According to the Examination Guidelines on Likelihood of Confusion of Trademarks issue by the Intellectual Property Office (IPO), there are eight factors should be taken into account when analyzing the likelihood of confusion between trademarks: (1) The strength of the distinctiveness of the marks (2) The similarity of the marks (3) The Relatedness of the goods/services (4) The diversification of the prior trademark owner's business (5) Actual confusion (6) The level of familiarity of each trademark owner (7) The intent (good faith/bad faith) of the applicants (8) Other related factors. In practice, the IPO might weight each of the above factors differently on a case-by-case basis. Among the above eight factors, "the similarity of the marks" is one of the most common and important issue in trademark disputes.
In general, the similarity of marks is tested on three levels: sight, sound, and meaning. According to the Guidelines, when assessing the similarity between device marks, the sight, namely the appearance of the marks should be given predominant weight. In a recent administrative litigation regarding a trademark opposition, the Intellectual Property Court gave a good demonstration of how the Courts would apply the test.
In the case, the opposed mark was a device mark containing a tilted round fruit with two detached leaves. On the other hand, the based mark of the opposition was a device mark containing an apple with one detached leaf and a bite taken out. Both of the marks were designated on the goods such as computer software, computer hardware in Class 9 and services such as a computer accessary distribution, computer software design in Class 42.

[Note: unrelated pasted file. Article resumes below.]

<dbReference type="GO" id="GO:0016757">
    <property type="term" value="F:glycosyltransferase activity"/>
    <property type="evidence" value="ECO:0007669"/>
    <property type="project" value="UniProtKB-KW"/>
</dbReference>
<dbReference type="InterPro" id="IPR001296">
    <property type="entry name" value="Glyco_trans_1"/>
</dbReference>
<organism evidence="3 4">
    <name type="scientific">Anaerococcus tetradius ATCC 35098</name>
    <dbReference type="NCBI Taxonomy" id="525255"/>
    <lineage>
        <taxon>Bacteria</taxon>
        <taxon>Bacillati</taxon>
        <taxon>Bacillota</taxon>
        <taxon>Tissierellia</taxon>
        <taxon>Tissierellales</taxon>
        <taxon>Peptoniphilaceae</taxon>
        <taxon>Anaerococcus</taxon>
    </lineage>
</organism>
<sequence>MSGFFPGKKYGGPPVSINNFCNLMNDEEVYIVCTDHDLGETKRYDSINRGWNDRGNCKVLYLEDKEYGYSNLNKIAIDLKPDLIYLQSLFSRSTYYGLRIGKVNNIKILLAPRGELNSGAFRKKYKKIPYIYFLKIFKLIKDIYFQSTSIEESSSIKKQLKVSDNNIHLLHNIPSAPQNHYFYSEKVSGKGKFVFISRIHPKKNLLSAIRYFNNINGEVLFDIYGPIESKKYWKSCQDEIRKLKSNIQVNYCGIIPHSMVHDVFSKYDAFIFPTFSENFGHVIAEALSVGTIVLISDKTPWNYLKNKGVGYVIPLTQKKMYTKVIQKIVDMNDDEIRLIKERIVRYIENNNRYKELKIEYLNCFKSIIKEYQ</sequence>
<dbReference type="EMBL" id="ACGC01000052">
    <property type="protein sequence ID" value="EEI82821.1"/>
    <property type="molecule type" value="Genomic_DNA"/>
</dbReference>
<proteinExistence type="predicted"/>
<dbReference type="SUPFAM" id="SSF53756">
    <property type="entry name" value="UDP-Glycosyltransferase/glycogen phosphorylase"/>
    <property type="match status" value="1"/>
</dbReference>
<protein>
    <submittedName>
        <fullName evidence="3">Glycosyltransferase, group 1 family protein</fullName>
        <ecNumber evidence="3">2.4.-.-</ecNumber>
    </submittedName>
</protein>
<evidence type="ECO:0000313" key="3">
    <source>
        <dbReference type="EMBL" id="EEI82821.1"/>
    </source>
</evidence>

The Opposer claimed that, the detached leaves design in the opposed mark was extremely similar to the design of the based mark. In addition, the Opposer pointed out the detached leaf design was an important element of its trademark based on the survey conducted by the Opposer recently in the United States. Furthermore, the Opposer stated that the based mark was considered as a well-known mark in Taiwan therefore should be given a boarder protection. However, the IPO, who made an unfavorable decision against the Opposer, argued that the opposed mark was a citrus fruit with two detached leaves and without any part taken out. Therefore, according to the IPO, the meaning and the overall impression of the opposed mark are distinguishable from the base mark.
First of all, the Intellectual Property Court clarified that, the based mark of the opposition had been deemed as highly well-known in past court decisions, therefore the strength of the distinctiveness of the based mark was strong. As for the similarity between the two conflicting trademarks, the Intellectual Property Court explained that, the overall appearance of the two marks are still similar given that both of the marks contained a round fruit and detached leaf. In addition, the Intellectual Property Court questioned that, even though the IPO claimed the opposed mark to be a citrus fruit, the relevant consumers might not be able to identify that the opposed mark was a citrus fruit only based on the elements such as the silhouette of the fruit and detached leaves.
What is worth noting is that, the Intellectual Property Court pointed out that, according to the past opposition cases filed by the Opposer with the based mark, the IPO had given favorable decisions to the Opposer against other marks containing round apple fruit without bite taken out, with or without detached leaves. As a result, the Intellectual Property Court held that there should be a likelihood of confusion between the opposed mark and the based mark, and then requested that the IPO cancel the opposed mark.